Los Alamos National Laboratory

Los Alamos National Laboratory

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Bruce Lee inspires Lab employee to learn martial arts

Lawrence Garcia shares love of Jeet Kune Do across the region—and beyond.
February 1, 2017
Lawrence Garcia (right) teaches a military edged weapons defense course.

Lawrence Garcia (right) teaches a military edged weapons defense course at Camp Atterbury, Indiana. At the Laboratory, Garcia works as a safety-basis analyst in the Waste, Weapons, Accelerators, Tritium, Transportation & Science group, where he provides oversight of safety-basis policy and processes for nuclear and non-nuclear facilities.


  • Director, Community Partnerships Office
  • Kathy Keith
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"As Bruce Lee said: 'Absorb what is useful, discard what is not. Add what is uniquely your own'." - Lawrence Garcia

Laboratory employee Lawrence Garcia has been teaching martial arts in Northern New Mexico since 2001. “During this time, I’ve taught nearly 200 adults and children,” he says, noting that he taught a modified traditional style of Tang Soo Do at an Española Teen Center and later taught mixed martial arts at the Pueblo of Pojoaque Wellness Center.

He now teaches Jeet Kune Do in Los Alamos at the High Flyers Gymnastic Center on Monday and Wednesday nights. “We are unique from other schools in New Mexico—what sets us apart is the art we study: Bruce Lee’s Jeet Kune Do,” Garcia notes.


Soft-spoken and humble, intense and knowledgeable, Garcia has decades of martial arts experience, having earned instructor-level ranks (black belts) in various fighting systems.

On a path toward mastery

Garcia began studying martial arts when he was nine years old. “It was around that time that I first saw [the 1973 martial arts film starring Bruce Lee] Enter the Dragon,” he laughs. “And from there I fell hook, line, and sinker into everything about the martial arts. I immediately started looking for a place to train.”

For several years, Garcia practiced Tang Soo Do, a Korean style taught at the Santa Clara Indian Reservation. During this time, he participated in various fighting tournaments, which culminated in his qualifying for the Junior Olympics.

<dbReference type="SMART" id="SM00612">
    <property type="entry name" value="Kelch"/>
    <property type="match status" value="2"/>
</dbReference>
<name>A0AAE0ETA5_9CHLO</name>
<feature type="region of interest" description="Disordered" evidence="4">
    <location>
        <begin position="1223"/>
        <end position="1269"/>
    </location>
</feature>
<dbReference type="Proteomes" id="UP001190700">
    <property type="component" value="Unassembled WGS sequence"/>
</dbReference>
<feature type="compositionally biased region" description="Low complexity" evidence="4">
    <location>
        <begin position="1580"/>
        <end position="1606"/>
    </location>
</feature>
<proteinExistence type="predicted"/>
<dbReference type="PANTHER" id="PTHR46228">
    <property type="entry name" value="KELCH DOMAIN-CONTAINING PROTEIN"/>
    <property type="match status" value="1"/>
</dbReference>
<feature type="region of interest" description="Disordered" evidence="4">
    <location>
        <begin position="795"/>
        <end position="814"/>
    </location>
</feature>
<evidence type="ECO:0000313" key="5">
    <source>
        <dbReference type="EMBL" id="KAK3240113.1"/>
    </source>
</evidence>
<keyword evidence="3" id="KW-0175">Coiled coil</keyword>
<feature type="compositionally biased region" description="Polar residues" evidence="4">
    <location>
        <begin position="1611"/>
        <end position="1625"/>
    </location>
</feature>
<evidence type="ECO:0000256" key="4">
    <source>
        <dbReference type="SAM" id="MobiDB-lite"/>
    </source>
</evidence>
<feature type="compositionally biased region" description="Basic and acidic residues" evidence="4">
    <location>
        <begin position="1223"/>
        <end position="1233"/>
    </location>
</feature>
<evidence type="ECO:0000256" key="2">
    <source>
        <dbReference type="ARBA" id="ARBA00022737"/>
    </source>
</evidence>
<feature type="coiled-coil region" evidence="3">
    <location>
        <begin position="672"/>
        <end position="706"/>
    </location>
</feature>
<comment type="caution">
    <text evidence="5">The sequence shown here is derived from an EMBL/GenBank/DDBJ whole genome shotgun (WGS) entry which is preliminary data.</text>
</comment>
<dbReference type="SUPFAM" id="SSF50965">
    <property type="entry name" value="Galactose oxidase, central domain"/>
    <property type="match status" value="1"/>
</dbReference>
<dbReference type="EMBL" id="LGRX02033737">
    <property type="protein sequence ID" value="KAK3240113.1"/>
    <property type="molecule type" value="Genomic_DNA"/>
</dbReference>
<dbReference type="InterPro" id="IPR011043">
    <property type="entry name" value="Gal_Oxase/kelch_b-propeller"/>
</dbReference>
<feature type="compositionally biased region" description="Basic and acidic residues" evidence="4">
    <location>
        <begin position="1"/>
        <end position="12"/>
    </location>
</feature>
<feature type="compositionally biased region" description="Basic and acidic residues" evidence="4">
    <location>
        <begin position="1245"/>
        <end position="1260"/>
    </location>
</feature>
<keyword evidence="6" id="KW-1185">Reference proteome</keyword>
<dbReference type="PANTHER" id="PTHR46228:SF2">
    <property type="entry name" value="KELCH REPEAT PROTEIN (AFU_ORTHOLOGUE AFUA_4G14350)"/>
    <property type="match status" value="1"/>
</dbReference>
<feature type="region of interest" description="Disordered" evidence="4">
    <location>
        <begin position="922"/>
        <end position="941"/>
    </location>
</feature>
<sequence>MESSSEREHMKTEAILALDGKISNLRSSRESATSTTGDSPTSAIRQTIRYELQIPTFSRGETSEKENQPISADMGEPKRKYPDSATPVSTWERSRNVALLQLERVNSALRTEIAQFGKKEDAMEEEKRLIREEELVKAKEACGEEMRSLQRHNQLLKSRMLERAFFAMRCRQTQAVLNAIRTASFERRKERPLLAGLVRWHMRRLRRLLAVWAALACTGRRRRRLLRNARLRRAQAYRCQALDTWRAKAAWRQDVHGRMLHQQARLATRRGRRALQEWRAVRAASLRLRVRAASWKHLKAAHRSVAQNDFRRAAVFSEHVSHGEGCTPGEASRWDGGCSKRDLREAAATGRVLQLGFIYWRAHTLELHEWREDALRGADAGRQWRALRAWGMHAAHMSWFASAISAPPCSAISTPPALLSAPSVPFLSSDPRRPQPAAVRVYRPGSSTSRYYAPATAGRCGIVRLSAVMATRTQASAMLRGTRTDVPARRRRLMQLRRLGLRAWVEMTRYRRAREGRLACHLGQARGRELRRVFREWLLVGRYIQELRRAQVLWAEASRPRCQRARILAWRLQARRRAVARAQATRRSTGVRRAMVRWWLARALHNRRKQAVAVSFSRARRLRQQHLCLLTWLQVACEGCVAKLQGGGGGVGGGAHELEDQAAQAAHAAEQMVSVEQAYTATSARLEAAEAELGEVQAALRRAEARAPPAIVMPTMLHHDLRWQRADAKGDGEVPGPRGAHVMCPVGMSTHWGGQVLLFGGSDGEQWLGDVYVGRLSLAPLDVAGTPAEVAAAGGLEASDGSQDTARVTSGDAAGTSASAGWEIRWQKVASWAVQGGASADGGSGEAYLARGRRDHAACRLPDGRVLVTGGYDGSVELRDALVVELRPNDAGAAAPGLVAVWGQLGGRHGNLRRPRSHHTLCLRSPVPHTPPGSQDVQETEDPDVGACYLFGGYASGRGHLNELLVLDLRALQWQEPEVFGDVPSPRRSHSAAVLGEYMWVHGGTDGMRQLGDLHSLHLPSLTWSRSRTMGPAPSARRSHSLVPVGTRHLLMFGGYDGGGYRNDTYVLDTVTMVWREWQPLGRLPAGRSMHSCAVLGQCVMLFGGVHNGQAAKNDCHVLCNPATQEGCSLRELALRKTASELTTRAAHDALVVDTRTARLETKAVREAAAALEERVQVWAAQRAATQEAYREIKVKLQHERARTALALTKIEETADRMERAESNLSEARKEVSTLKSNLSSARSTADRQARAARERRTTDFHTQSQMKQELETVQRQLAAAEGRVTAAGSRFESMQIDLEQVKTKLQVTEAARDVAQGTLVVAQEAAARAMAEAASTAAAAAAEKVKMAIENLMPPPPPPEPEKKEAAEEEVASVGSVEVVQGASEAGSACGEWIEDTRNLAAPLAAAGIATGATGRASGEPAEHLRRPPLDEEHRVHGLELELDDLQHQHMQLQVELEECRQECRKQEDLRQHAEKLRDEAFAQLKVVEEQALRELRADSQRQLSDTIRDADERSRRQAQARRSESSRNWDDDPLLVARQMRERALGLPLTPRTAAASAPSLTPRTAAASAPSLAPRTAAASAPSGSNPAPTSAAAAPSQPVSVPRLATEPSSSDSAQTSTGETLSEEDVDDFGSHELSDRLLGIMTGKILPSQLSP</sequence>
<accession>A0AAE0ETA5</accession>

“The tryouts for these Olympics took place in Albuquerque,” Garcia remembers. “There were schools there from throughout the state. I won first place at the tryouts, but things fell through and I wound up not competing, even though I had qualified.”

After earning a third-degree black belt in Tang Soo Do, Garcia earned another black belt in Tae Kwon Do and a brown belt in Kaju kenpo karate. He has also extensively studied judo, wrestling, Derobio escrima (a Filipino martial art that encompasses sticks, bladed weapons, and empty hands), Gaidojutsu (street kickboxing and submission wrestling), American boxing, and full-contact kickboxing.

Garcia gets emotional describing the mentor who helped him “find himself” through martial arts—and how he now feels about sharing his passion with his community as a teacher. “I was a little kid struggling to find my way when I first met martial art instructor Juilan Shulpa at the Santa Clara Pueblo who taught me the value of discipline, respect, hard work, and belief in myself,” Garcia says. “He was one of the most selfless people I ever knew and he inspired me. The best way I know to give back to the community is to teach the martial arts that I have learned over the years.”

Discovering Jeet Kune Do

Wanting to further improve his fighting abilities, Garcia started working out at Greg Jackson’s Mixed Martial Arts (MMA) in Albuquerque. There, he studied under various practitioners, including Joey “Smokin’ Joe” Villasenor (King of the Cage world champion and one of the head coaches at Jackson’s MMA). 

“I really like the mixed martial arts because they are so well-rounded,” Garcia says. “This type of fighting encompasses all ranges of combat, from kicking and punching to infighting and grappling to takedowns and fighting on the ground. I knew little about some of these ranges, so I made it my goal to become proficient at all of them.”

Garcia then discovered the art of Jeet Kune Do, which he now teaches in Los Alamos. “Put simply, Jeet Kune Do means ‘way of the intercepting fist’,” says Garcia, explaining that this fighting philosophy, developed by Bruce Lee, incorporates the best of every martial art.

“As Bruce Lee said, ‘absorb what is useful, discard what is not. Add what is uniquely your own’,” Garcia notes. “The idea is to present many techniques and let each martial artist create his or her own approach to effective self-defense.”

Read a longer version of this profile here.


Students practice ground and pound techniques at High Flyer Gymnastics in Los Alamos.